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Photo credit: Andrew Hreha (Industry Art Works)

Party like a puppet at the Inkhole with The Happytime Murders

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Aug 11, 2018, 12:13 PM EDT

It's a hot, sticky night in Hollywood, and it's about to get hotter - and a lot stickier.

The Inkhole is a new pop-up activation in Los Angeles to promote the upcoming film The Happytime Murders. Set in a world where humans and puppets co-exist, a pair of detectives set out to solve the murders of cast members of a popular puppet children's show. The investigation takes them into the seediest corners of Los Angeles - which is exactly where I find myself tonight.

After being ushered into the building, on a nondescript corner in Hollywood, a group of patrons is led downstairs - into a puppet tattoo parlor. The tattoo artists are both human, one giving authentic tattoos; the other giving airbrush tattoos. The place is run by a dirty-talking puppet  who wouldn't let us into the speakeasy until I gave him the password: "Puppets make my nipples hard."

Like magic, the door opens and we head deeper into the labyrinthine club. We are deposited in a small, but lavish club, decked out like a high price bordello. The bar offers two specialty drinks: DTF (Down to Fluff) and Good Time For You. There is a blackjack table off to the side. Lots of overstuffed leather couches surround a dance floor, set in front of a small stage. To the right of the stage is a puppet emcee named Howie. Throughout the night, he introduces Bella Luna, a talented burlesque performer who doesn't just strip, but sings and delivers bawdy jokes. A true, classic burlesque performer.

In the middle of the evening, there was an unplanned power outage. The human actors in the speakeasy played it off well. Some warned that there may be a puppet killer in our midst; others suggested that this might be a raid. Unfortunately, no power meant no air conditioning, which caused the club to become uncomfortably - and realistically - hot and stuffy. When the power was restored, I ventured into the Sugar Den.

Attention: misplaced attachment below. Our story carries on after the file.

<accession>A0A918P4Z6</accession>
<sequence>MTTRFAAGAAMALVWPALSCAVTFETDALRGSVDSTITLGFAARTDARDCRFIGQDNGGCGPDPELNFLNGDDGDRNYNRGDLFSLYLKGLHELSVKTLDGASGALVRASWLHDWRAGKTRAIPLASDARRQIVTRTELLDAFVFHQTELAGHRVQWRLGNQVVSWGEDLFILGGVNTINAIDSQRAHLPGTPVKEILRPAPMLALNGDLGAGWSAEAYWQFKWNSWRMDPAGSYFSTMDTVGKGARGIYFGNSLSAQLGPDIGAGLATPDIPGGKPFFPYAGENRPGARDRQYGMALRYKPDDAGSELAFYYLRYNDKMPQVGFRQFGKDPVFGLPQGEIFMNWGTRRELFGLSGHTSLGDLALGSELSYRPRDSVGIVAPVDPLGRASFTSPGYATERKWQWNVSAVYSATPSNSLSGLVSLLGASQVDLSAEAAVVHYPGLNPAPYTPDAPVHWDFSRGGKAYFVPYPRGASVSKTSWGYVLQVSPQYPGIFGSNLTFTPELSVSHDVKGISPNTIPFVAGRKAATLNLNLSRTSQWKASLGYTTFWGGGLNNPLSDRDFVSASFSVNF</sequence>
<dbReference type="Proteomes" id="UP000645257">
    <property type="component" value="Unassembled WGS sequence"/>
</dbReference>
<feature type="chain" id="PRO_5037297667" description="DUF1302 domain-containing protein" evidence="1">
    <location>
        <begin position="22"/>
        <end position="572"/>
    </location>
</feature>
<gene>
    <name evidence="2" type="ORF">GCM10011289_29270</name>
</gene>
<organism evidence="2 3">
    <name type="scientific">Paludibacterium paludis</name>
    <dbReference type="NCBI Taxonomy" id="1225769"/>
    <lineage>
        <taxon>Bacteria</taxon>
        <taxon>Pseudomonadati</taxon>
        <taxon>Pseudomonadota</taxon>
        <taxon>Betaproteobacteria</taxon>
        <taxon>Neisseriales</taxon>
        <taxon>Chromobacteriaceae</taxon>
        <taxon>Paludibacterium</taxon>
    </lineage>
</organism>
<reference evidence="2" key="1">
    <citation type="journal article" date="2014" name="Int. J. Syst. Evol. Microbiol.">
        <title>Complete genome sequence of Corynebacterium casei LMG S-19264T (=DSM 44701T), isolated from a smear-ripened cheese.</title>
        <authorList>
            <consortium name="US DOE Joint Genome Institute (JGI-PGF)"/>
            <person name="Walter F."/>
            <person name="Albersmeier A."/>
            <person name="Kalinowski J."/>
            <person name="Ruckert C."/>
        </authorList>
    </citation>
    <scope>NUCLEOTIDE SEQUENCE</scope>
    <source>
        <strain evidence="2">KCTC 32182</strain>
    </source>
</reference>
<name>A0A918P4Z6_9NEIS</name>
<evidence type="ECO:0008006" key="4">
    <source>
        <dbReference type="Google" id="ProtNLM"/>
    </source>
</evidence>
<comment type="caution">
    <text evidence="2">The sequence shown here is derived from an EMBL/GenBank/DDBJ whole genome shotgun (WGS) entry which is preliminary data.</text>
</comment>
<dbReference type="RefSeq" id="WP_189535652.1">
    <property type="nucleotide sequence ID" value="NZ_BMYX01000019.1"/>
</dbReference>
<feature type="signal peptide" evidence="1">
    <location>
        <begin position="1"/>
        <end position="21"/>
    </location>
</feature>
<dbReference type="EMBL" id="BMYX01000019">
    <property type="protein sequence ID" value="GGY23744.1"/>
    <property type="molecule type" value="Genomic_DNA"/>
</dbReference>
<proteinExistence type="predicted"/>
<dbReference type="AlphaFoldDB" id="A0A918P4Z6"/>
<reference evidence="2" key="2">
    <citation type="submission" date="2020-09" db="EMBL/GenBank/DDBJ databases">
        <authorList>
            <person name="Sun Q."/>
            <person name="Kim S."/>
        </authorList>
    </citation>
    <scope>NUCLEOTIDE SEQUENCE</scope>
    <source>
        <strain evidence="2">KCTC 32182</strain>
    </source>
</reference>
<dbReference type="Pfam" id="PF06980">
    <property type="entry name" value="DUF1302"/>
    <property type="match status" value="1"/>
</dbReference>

A bouncer and a velvet rope guards a doorway. Behind the door, more twisting paths take us to another door, and we are led into the Sugar Den. Run by a husky-voiced puppet named Midge, the Sugar Den is a hideout where you can get your hands on the puppet drug of choice: sugar. We are warned away from the purple rock candy - it's "puppet grade" and not suitable for humans. I stuck with a box of Nerds, my safe "drug" of choice since I was a child.

So we got the booze, the drugs, the tattoos, and the gambling. There is one other vice we have yet to encounter: sex. Following more dark hallways, I discover the Pupp Show, a display which features pole dancing puppets (one male; one female - even puppets are objectified equally). There is also a peep show shadow dance, and a BDSM scene which features a Dalmatian puppet whipping a human masochist.

In order to exit the speakeasy, you must leave through the puppet porno shop. Laden with sex toys and dirty videos with titles like Plushy Mounds12" Black Swan, and Boy Toy Story, when you look a little closer, the sex toys are actually chew toys, and the naughty lingerie are actually dog costumes. On the way out, we are given a gift, wrapped in plain brown paper. Sadly, it's not porn; it's socks.

The Inkhole is only open August 10-13 to participants 21 and older. It is free to enter, but you must make a reservationThe Happytime Murders opens in theaters August 24th.